Five-things Friday: Easy Warmup

  1. Breathing: fill up lungs 8 counts, hold 8 counts, exhale 8 counts. Repeat 2 times
  2. Lip buzzing: flap (imitating a horse), pedal concert B-flat, low concert B-flat (low C on B-flat trumpet, then play, as if on B-flat trumpet, first five notes of C Major, up and down.
  3. Mouthpiece buzzing: again, first five notes of C Major, entire C Major scale, arpeggiate C Major (all of these, as if on B-flat trumpet)
  4. Long tones: (on trumpet) Schlossberg #5

#5 from Schlossberg’s “Daily Drills”

  1. Lip flexibility: (on trumpet) Schlossberg #15

#15 from “Daily Drills”

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Music review: J.F. Madeuf, Musica Fiorita playing Molter

Karlsruhe Palace, where Molter worked at the end of his life

Yesterday, I wrote about the power of music review. Today, I am writing a review about some powerful music: Jean François Madeuf’s new album featuring music by Johann Melchior Molter. James Miller has already written an excellent review for the Historic Brass Society Journal.

This new recording is a wonderful addition to the growing audio library we have of natural baroque trumpet playing. Jean François is joined on trumpet by Henry Moderlak and Tomohiro Sugimara on Molter’s Concerto No. 3 in D Major for three trumpets (MWV 4:11).

But the best part of this concerto is the third movement with its sweeping lines so wonderfully done by natural trumpets:

Jean François shows his artistic and trumpetistic abilities in the very demanding Concerto No. 1 for Trumpet in D Major (MWV 4:12):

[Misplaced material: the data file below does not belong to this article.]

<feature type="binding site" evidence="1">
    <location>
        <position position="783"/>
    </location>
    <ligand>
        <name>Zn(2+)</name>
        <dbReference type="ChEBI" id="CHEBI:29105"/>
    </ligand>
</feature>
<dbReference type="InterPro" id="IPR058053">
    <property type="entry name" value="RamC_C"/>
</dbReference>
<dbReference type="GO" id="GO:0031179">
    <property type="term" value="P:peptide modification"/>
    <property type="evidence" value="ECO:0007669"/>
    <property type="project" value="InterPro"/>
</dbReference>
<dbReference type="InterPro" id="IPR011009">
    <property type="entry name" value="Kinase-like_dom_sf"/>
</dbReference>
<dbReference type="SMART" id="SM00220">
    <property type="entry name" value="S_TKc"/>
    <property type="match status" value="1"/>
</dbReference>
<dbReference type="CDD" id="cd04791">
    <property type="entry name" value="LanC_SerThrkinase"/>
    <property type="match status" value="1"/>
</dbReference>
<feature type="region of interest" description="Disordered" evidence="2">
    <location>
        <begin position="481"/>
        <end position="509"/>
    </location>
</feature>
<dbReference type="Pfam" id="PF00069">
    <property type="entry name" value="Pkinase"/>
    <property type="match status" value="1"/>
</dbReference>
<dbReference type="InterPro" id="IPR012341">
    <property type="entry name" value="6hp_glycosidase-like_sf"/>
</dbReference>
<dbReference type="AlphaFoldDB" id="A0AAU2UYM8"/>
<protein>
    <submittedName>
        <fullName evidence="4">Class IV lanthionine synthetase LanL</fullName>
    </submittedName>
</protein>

But I really loved the whole album. Jean François and Olivier Picon play horn on the Divertimento in F Major (with tasty bassoon and  chalumeau also playing):

And I’ll leave you with this trumpet-less beauty:

 

 

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The power of small reviews

As artists, we trumpeters want to play the best we can on a particular program at a particular time. As we get better and better on that music, we may notice that it seems very hard to make any more noticeable improvements.

When we feel overwhelmed by this feeling of diminishing returns for the investment of practice that we give to our music that we intend to perform, it may pay to diversify.

I’m not talking about money management: by “diversify” I mean that you should practice something different. A great choice for this would be music that you have already played and learned well. A little review every week or so can go a long way to getting nearly all of the benefits from this piece of music that you got when it was your primary focus.